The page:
Previously, architects had been limited to about 13-story buildings using load-bearing masonry construction.
Buildings were constructed so that the exteriors walls supported the load of the entire structure. Skyscrapers were impractical because the base of the building would have to be unrealistically wide in order to support a building that tall. Detroit followed the skyscraper trend, a few years after, but nothing comparable to the scale and speed of New York.
The skyscraper paid homage to the industry and automobiles, and our fascination with them still hasn’t faded away.
The Manhattan skyline is a great example of a chronological skyline, showing how the development of the industry and technology led to bigger, stronger, more impressive buildings. In New York, the rise of the skyscraper led to a competition for the highest building. The two main competitors at the time were the Chrysler Building and the Empire State Building (1929).
The Chrysler building became the tallest building in the world for eleven months. In 1931, a 200-foot antenna spire was added to the Empire State Building at the last minute, winning the tallest skyscraper competition at a height of 1454 ft (102 floors).
Since 1931, it’s been the tallest building in the world (as of now, in 1966). The 1920s decade is also considered the age of the skyscraper.
During this time period, the industrial world was exploding, and large steel buildings represented the impact of the industry on the advancing world.
Although everyone usually thinks of New York when they hear “skyscraper”, the trend actually started in Chicago because a majority of the city was burned down in the Great Chicago Fire, and they were starting to rebuild at this time. The fire led to the largest building boom in the history of the United States. An important architect at the time was Mies van der Rohe, one of the head directors of Bauhaus and the designer of numerous famous buildings, including the Barcelona Pavilion and Villa Tugendhat.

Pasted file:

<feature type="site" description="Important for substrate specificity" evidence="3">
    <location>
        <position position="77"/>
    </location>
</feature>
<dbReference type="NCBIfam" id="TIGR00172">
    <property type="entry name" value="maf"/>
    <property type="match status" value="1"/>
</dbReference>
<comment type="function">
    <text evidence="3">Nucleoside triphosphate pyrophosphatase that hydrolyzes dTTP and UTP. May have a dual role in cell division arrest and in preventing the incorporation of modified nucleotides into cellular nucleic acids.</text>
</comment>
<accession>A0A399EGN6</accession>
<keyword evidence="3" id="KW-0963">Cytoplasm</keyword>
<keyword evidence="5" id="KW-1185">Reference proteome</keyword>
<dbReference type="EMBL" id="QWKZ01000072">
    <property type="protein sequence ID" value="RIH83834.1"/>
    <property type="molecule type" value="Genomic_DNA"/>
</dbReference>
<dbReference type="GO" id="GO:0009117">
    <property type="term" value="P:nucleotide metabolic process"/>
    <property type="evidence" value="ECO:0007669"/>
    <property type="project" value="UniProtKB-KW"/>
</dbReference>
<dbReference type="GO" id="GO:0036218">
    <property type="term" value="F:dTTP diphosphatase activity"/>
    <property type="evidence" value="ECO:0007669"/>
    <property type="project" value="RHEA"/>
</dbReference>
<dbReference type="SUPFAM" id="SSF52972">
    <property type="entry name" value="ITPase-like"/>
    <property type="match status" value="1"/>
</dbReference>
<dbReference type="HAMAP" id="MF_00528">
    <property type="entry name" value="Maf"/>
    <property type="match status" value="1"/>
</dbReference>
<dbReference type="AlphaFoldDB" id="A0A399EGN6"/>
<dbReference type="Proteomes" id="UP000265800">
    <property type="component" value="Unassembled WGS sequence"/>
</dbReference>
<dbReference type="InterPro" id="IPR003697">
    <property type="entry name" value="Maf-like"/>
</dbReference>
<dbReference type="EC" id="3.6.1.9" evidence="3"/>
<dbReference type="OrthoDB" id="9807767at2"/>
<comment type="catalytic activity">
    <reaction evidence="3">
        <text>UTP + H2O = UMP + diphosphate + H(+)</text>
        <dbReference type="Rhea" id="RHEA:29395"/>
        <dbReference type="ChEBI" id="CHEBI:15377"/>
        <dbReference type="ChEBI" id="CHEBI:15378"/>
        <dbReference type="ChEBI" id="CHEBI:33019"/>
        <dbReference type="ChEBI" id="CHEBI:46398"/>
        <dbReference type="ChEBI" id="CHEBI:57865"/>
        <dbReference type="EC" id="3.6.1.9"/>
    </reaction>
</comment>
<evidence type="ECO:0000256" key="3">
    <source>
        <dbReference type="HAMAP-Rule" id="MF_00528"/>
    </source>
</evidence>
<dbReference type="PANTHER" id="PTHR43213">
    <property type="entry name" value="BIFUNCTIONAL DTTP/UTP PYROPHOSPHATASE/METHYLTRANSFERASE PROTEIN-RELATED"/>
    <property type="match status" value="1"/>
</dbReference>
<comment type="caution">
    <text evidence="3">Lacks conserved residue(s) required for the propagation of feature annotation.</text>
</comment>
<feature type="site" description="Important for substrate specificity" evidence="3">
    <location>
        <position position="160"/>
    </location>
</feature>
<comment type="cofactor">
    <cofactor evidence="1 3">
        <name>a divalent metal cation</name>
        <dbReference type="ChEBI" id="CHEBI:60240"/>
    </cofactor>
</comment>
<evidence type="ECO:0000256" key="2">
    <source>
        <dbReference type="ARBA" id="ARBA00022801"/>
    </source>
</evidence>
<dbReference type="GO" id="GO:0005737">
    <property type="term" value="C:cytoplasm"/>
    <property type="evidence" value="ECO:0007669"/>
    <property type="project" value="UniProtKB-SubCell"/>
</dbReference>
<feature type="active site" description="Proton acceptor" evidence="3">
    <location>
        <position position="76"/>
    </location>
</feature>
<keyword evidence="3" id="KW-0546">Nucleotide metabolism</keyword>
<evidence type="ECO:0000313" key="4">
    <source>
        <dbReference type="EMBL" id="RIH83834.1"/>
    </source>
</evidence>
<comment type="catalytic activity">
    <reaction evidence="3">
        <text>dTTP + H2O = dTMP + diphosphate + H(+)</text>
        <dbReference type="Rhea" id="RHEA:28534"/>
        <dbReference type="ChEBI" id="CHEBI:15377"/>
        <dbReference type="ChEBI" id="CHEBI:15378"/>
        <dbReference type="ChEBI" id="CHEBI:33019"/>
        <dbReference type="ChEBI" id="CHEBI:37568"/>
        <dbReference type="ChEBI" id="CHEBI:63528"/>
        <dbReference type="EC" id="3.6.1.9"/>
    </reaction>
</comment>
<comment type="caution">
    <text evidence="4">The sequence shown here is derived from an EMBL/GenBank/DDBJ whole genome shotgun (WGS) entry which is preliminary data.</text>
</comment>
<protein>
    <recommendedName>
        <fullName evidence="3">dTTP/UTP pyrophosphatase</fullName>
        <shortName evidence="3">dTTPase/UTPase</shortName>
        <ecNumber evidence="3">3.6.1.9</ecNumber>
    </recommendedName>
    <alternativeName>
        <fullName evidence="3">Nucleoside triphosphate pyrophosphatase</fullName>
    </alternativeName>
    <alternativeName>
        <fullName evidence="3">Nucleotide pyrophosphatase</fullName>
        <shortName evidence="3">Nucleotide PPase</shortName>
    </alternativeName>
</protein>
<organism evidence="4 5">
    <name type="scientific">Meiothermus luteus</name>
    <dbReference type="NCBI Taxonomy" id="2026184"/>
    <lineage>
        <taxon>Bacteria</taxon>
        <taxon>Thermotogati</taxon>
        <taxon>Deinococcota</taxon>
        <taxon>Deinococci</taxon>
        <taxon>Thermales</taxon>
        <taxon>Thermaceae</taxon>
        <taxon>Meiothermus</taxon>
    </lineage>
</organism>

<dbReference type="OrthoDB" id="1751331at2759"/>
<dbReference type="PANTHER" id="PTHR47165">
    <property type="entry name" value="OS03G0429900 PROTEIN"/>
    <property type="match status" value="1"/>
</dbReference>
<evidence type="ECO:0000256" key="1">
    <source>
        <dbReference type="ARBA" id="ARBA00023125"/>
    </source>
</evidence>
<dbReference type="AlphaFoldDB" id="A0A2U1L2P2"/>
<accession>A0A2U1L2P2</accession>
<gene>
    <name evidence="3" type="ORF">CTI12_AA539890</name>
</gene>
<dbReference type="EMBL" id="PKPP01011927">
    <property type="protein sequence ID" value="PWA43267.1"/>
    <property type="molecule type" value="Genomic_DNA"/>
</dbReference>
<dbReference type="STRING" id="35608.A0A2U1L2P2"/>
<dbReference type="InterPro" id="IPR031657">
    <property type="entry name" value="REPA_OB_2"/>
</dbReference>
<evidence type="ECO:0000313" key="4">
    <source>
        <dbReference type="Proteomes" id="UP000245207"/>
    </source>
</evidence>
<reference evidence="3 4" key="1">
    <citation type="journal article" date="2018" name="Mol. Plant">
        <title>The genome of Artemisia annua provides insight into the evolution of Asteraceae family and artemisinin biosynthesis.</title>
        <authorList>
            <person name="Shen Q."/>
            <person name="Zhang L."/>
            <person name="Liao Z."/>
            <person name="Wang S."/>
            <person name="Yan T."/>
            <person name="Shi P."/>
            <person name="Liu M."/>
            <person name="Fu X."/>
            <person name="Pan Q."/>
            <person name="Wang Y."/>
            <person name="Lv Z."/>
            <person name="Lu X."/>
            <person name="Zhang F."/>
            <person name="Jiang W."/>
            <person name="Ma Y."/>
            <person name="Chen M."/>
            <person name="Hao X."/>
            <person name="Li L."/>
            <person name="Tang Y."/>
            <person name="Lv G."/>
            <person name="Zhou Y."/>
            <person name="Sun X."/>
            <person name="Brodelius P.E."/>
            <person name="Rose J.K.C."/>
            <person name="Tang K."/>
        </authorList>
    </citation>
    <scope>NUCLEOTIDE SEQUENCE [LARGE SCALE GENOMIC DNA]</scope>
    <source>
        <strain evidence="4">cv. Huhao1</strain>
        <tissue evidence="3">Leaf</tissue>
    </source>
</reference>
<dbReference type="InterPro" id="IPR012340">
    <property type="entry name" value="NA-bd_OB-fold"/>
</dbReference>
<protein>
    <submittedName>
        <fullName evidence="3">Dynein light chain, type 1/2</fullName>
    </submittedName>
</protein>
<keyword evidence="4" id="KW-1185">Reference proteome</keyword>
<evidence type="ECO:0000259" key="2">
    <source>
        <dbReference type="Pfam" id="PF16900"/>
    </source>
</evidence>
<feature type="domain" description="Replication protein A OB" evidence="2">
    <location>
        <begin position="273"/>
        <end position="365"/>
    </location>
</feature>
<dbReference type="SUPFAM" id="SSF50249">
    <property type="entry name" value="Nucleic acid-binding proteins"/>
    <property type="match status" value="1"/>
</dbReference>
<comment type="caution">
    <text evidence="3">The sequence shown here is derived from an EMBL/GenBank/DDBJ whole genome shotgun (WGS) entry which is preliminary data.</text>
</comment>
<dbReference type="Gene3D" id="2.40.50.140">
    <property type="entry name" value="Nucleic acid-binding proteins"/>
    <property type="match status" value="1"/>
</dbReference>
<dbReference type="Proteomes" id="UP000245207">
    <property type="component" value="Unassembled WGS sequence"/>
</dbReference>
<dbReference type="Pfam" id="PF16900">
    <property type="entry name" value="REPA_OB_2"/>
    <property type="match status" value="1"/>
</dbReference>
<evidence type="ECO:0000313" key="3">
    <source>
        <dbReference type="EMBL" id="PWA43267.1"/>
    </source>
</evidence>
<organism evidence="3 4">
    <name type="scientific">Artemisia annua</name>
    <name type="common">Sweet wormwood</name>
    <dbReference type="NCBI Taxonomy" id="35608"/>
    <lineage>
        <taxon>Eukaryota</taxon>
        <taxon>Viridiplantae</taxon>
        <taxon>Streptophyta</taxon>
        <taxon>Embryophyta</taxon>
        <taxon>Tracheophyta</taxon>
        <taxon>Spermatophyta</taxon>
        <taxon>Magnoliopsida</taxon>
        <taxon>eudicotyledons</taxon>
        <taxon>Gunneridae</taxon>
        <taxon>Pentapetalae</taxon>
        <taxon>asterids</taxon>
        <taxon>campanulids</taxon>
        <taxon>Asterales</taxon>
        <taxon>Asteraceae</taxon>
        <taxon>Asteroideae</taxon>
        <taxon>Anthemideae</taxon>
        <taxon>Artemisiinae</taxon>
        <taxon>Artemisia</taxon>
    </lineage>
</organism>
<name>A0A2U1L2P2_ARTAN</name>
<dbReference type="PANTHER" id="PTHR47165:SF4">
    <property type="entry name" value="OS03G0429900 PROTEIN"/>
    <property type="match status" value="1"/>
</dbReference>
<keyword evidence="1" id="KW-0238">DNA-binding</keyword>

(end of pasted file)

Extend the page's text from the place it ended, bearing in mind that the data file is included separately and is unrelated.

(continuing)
The famous architect Frank Lloyd Wright also borrowed ideas from the modern style. Frank Lloyd Wright's
Falling Water Barcelona Pavilion Villa Tugendhat Bauhaus Gothic Victorian Home The style was a reaction to the old-fashioned Gothic architecture. Up until the 1920s, architecture had been fancy and intricate, focusing on decorative detailing.
In the 1920s, thoughts on architecture changed – it was decided that nothing should be put on the architecture unless it was a part of it.
Everything became boxy, linear, and functional. The style focused on simple shapes, simple designs, and new ideas. During the 1920s, the main styles of architecture that emerged were Art Deco and Modern architecture.
The Art Deco movement started in Paris, but quickly spread around Europe and over to America.
The style was largely developed at Bauhaus, a school in Germany that became famous for its approach to the design.
The architecture that emerged from this modern movement in Europe is often referred to as Neues Bauen (New Building). 1920s Architecture The New Movement The Skyscraper Construction Architecture in The Great Gatsby